*n***=2.00;**

*n***=298,2 K;**

*T***=8.314 J/mol K y**

*R***=96485 C/mol, producing Table I.**

*F*

Running the data ** i/h **against

**in the Excel program, the polynomial equation obtained is with**

*h*

With the constants of this polynomial and equations (9, 10 and 11) we have:** i_{0 }**=1.00 mA/cm

^{2};

**= 0.25;**

*a**n*=2.00. These results show that equations (9, 10 and 11) are solutions for equation (2).If the polynomial equation were of an order higher than 4, the calculation would be precise, with more significant figures.

In order to test the method with real data we selected the Fe^{2+/}Fe^{3+} system, which has been well studied using various concentrations, media, and methods^{8-23)}.Data obtained from the literature^{22)} were used with equimolar Fe^{2+/}Fe^{3+ }(0.08 M) in NaHSO_{4} 0.912 M between a bright platinum electrode and a platinum-platinum plated reference electrode at 25 ºC, using the pulsed potentiostatic technique, Table II.

Ordering the ** i/h **data

**against**

*h*, Figure 1 is obtained,

Using the Excel program, the following polynomial equation is obtained:

**Figure 1.** Plot of ** i/h**_ against

**_ for the Fe**

*h*^{2+}/Fe

^{3+ }system in NaHSO

_{4}at 25ºC

Using the constants from this equation and the relations from (9, 10 and 11) we have:

The Fe^{2+}/Fe^{3+} first order electrochemical system (*n *=1), (Barnartt

^{23)}for the same system under the same conditions, shows, using the polarization technique and two-point methods, that the average of the current density was 35,8 mA/cm

^{2}and the transfer coefficient was 0.48, also showing that the concentration range studied was 0.020-0.096 M with

*a*=0.50; other authors

^{22)}using the same pairs of values as in Table II and using the "

*six point calculation method"*obtained mean values of

**=32,6) mA/cm**

*i*_{0 }^{2 };

_{ }

*a*=0.52 y

*n*=1.00 . The previous calculation methods used two or six pairs of i,h values with a constant range of potential.

The proposed method can use data obtained by potentiostatic of galvanostatic techniques with any numbers of pairs of i,h values without the need for having a range for each measurement. The proposed calculation method can employ values for any polarization region. The limitation of the proposed method is that it is unable to employ the null data pair 0, 0.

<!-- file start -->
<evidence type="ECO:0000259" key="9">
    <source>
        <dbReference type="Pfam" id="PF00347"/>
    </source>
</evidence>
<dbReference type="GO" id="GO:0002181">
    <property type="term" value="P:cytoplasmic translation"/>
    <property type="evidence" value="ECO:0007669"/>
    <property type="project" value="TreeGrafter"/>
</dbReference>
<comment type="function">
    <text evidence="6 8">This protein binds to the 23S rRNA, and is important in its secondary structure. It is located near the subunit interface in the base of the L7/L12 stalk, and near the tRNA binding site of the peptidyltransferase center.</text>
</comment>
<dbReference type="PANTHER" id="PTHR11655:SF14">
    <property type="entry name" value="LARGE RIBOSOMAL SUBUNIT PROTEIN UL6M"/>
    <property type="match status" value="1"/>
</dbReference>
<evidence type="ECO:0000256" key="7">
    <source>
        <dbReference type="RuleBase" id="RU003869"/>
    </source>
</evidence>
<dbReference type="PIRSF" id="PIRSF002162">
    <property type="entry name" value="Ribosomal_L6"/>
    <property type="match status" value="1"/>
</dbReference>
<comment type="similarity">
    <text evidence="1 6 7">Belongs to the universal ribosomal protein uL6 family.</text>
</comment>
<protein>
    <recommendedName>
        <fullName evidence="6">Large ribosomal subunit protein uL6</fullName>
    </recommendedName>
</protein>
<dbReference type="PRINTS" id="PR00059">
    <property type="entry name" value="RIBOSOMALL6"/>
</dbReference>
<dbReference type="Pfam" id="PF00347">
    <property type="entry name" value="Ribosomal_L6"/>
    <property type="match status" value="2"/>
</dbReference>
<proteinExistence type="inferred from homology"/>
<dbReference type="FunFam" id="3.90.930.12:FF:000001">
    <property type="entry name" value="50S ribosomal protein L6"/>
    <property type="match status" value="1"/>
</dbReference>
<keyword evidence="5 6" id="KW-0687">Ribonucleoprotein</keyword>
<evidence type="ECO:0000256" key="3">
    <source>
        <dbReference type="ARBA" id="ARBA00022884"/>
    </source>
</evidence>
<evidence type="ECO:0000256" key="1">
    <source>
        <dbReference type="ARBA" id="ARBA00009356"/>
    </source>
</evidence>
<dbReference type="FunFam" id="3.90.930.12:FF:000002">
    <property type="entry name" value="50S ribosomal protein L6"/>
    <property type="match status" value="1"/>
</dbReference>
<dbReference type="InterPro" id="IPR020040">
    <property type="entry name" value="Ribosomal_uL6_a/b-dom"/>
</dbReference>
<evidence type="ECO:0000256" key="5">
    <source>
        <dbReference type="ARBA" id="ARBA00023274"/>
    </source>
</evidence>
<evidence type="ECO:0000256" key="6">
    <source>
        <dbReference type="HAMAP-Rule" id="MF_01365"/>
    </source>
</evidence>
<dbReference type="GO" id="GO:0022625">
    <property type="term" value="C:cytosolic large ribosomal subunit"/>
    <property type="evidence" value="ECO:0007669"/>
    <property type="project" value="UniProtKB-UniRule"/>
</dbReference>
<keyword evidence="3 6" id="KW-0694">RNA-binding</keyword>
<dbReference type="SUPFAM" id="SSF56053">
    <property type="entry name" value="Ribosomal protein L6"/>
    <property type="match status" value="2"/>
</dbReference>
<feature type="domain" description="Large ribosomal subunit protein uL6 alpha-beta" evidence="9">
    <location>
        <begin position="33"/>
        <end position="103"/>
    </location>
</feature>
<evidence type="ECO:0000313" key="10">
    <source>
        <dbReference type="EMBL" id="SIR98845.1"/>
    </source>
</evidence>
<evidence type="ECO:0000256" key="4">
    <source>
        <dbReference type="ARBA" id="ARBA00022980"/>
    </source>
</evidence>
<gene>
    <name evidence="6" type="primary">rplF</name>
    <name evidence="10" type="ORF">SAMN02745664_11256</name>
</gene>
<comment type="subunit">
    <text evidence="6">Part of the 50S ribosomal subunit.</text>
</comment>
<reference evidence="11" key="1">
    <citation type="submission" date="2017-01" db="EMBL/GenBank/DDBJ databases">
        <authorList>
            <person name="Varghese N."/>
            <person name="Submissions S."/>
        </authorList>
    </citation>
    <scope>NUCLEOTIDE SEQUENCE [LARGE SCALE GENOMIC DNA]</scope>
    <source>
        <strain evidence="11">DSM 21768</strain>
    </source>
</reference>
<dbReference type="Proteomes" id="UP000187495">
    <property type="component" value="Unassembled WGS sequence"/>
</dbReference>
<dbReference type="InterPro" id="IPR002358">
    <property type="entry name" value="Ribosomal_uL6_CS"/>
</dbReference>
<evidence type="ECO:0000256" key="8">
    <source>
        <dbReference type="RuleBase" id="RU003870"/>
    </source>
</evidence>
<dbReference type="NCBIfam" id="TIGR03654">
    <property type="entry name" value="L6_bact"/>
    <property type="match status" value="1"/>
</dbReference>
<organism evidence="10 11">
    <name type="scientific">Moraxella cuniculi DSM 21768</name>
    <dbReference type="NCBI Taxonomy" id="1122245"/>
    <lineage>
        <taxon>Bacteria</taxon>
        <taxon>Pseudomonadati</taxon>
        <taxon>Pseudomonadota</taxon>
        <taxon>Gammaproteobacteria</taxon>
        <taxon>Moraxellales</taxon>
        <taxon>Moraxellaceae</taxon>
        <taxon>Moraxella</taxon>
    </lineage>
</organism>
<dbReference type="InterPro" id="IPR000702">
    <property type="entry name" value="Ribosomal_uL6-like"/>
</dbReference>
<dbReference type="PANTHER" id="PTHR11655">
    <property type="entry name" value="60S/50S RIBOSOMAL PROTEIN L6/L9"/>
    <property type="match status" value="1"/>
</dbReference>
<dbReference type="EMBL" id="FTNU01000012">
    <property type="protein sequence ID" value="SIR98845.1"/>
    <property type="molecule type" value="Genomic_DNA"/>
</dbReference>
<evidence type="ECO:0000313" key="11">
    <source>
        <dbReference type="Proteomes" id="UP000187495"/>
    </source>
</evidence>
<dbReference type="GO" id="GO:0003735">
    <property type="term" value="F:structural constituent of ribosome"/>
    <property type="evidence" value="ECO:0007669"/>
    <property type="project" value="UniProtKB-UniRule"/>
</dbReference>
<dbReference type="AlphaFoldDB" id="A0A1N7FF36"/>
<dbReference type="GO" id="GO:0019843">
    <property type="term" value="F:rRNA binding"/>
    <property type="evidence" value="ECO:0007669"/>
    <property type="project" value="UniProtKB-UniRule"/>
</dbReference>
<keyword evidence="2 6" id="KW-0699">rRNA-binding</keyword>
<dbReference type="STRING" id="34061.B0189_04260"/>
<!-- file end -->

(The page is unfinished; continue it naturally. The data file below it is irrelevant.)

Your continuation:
**ACKNOWLEDGEMENTS**

The authors thank the General Research and Postgraduate Office of the Universidad Católica del Norte for promoting this research.

**REFERENCES**

1. M.Guzmán,P.Ortega and L.Vera, *Bol.Soc.Chil.**Quím*.,**43**,461(1998).

2. M.Guzmán,P.Ortega and L.Vera, *Bol.Soc.Chil. Quím*.,**45**,191 (2000).

3. S.Barnartt, *Electrochim.Acta*,**11**,1531(1966).

4. S.Barnartt, *Electrochim.Acta*,**13**,901(1968).

5. R.Parsons, *Trans.Faraday Soc*.**47**,1332(1951).

6. S.Barnartt, *J.phys.Chem.*** 70**,412(1966).

7. K.J.Vetter, *Electrochemical Kinetics*.Academic Press,New York (1967).

8. H.Gerischer, *Z.Elektrochem*.**54**,366(1950).

9. J.V.Petrocelli and A.A.Paolucci,*J.Electrochem.Soc*.**98**,291(1951).

10. J.E.B.Randles and K.W.Somerton,*Trans.Faraday Soc*.**48**,937(1952).

11. R.Parsons,*Handbook of Electrochemical Constants*. Butterworths, London (1959).

12. M.D.Wijnen and W.M.Smith, *Rec.Trav.Chim*.**79**, 289(1960).

13. T.Hurlen,*Acta Chem.Scand*.**14**,1533(1960).

14. F.C.Arson, *Analyt.Chem*.**33**, 939(1961).

15. K.J.Vetter,Elektrocheische Kinetik,Springer(1961).

16. T.Hurlen,*Acta Chem.Scand*.**15**,621(1961).

17. D.Jahn and W.Vielstich,* J.Electrochem.Soc.109, 649*(1962).

18. J.Jordan and R.A.Javick,*Electrochim.Acta*,**6**,22(1962).

19. H.P.Agarwal,*J.Electroanalyt.Chem*.**5,**236(1963).

20. Z.Galus and R.N.Adams,*J.Phys.Chem*.**67**,866(1963).

21. S.Barnartt,Canadian J.of Chemistry,47,1661(1969).

22. M.Guillen, M.Guzmán and R.Lara, *Bol.Soc.Chil.**Quím*.,**40**,427(1995)

23. S.Barnartt, *Electrochim.Acta*,**15**,1313 (1970).